Last month, amid quickly escalating COVID-19 concerns and significantly decreased ridership, scooter-share giants Lime and Bird began removing their vehicles from streets across Europe and the U.S. Within a week in March, Lime yanked its scooters from 21 European countries as well as 19 U.S. states, and Bird followed by pausing plenty of its own global operations.
There are, however, a number of scooter-share companies that have left their lights on, especially given that micromobility vehicles have been deemed essential transportation options at this time.
The decision to stay in business and offer scooter rentals while a pandemic unfolds comes with its challenges. But it also comes with opportunities to provide immediate relief right now and reinforce a community presence that can pay off down the road. That’s the mindset upheld by Hobo, a Bulgarian scooter-share startup that’s showing us all how local operators can take a lead during these times of uncertainty.
Given Joyride’s ongoing mission to support scooter companies that provide direct relief at this time, we were inspired by this week’s launch of #HoboSupport, which provides free rides to all front-line workers (doctors, nurses, pharmacists, supermarket staff, police officers, etc.) in Sofia through the end of May, or potentially longer.
“Now is the time for small operators like us,” says Teodor Rachev, Hobo’s founder and CEO. “You see Lime and Bird leaving markets because they have daily burn rates. We are local and we want to offer our services to the community as a local presence.”
Lime removed scooters from Sofia’s streets a month ago, leaving Hobo with the opportunity to provide transit to those who must use it. Through #HoboSupport, front-line workers are given a free profile through the Hobo user app. “These people are heroes, and they need to be out and go to work. We’re giving them an alternative to public transportation,” Rachev says.
With Bulgaria under a state of emergency and Hobo encouraging people to stay home unless absolutely necessary, the result has been a 75% drop in ridership for the company over the last few weeks. Rachev says he currently has about 100 ACTON M Pro scooters on the road that are being used for the #HoboSupport campaign, and his team is strategically positioning them near hospitals, grocery stores and other key locations. His scooters are disinfected regularly, and he’s looking into installing antibacterial wipes on the handlebars.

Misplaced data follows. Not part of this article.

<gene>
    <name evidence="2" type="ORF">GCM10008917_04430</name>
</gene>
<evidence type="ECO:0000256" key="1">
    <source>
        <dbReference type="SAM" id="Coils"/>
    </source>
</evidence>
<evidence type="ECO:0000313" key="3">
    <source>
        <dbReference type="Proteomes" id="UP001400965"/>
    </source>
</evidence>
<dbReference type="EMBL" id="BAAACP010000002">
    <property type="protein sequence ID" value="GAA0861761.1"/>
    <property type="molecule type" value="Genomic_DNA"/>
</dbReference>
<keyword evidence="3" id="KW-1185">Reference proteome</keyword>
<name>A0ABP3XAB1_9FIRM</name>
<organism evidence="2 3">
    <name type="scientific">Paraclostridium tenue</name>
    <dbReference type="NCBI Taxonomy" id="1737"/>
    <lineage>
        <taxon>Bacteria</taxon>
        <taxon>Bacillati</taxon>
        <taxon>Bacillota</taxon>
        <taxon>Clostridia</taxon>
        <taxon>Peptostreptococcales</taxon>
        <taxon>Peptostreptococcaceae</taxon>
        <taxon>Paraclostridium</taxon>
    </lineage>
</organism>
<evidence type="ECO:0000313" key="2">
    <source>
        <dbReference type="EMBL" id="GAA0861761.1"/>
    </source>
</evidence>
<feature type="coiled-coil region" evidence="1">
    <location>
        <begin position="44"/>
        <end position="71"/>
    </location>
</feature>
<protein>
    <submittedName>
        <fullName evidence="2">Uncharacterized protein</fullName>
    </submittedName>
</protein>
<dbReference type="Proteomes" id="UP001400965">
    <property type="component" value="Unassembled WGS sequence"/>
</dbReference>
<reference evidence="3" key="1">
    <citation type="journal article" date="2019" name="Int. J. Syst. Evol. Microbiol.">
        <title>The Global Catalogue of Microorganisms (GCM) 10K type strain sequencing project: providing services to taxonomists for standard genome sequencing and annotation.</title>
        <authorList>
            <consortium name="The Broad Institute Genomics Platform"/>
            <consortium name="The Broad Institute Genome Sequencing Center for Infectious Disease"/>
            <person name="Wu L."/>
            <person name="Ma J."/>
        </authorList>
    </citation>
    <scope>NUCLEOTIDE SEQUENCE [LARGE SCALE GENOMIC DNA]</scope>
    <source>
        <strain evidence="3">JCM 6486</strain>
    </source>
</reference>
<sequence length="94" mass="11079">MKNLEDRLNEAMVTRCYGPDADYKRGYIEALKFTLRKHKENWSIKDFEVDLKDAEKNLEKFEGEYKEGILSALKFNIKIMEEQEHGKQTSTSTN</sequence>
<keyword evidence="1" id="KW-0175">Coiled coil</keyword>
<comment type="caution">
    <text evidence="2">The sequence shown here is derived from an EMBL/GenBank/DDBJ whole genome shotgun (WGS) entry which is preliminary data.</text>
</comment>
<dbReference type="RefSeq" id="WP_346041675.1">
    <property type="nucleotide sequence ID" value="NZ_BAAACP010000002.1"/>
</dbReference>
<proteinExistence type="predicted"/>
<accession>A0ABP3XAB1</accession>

Rachev says having the right software in place has made this process easier for his team. Hobo is issuing free monthly passes in addition to the free profiles, and the company has increased geofencing locations to reach neighborhoods that were typically too far away. They’ve also been using email campaigns to remind their users to stay home unless necessary.
“We aren’t encouraging people to go out and go sightseeing. It’s actually the opposite. There will be a time for that again. Right now, it’s about fulfilling a basic need,” Rachev says.
Of course, speaking long-term, Hobo expects a return to normalcy. “We can afford to stay afloat for a few months on the street like this. If you take the hit now you can bounce back with a greater force behind you,” Rachev says. “We are here during the worst time, and hopefully our community presence will make us ultimately stronger.” Thinking ahead to the other side of this pandemic, Rachev has plans to grow Hobo’s fleet size in Sofia and expand to more cities in Bulgaria.
For more information on how Joyride software can help your fleet help others during COVID-19, please read our recent announcement. Interested in using micromobility to provide essential transportation in your community? Tell us more here.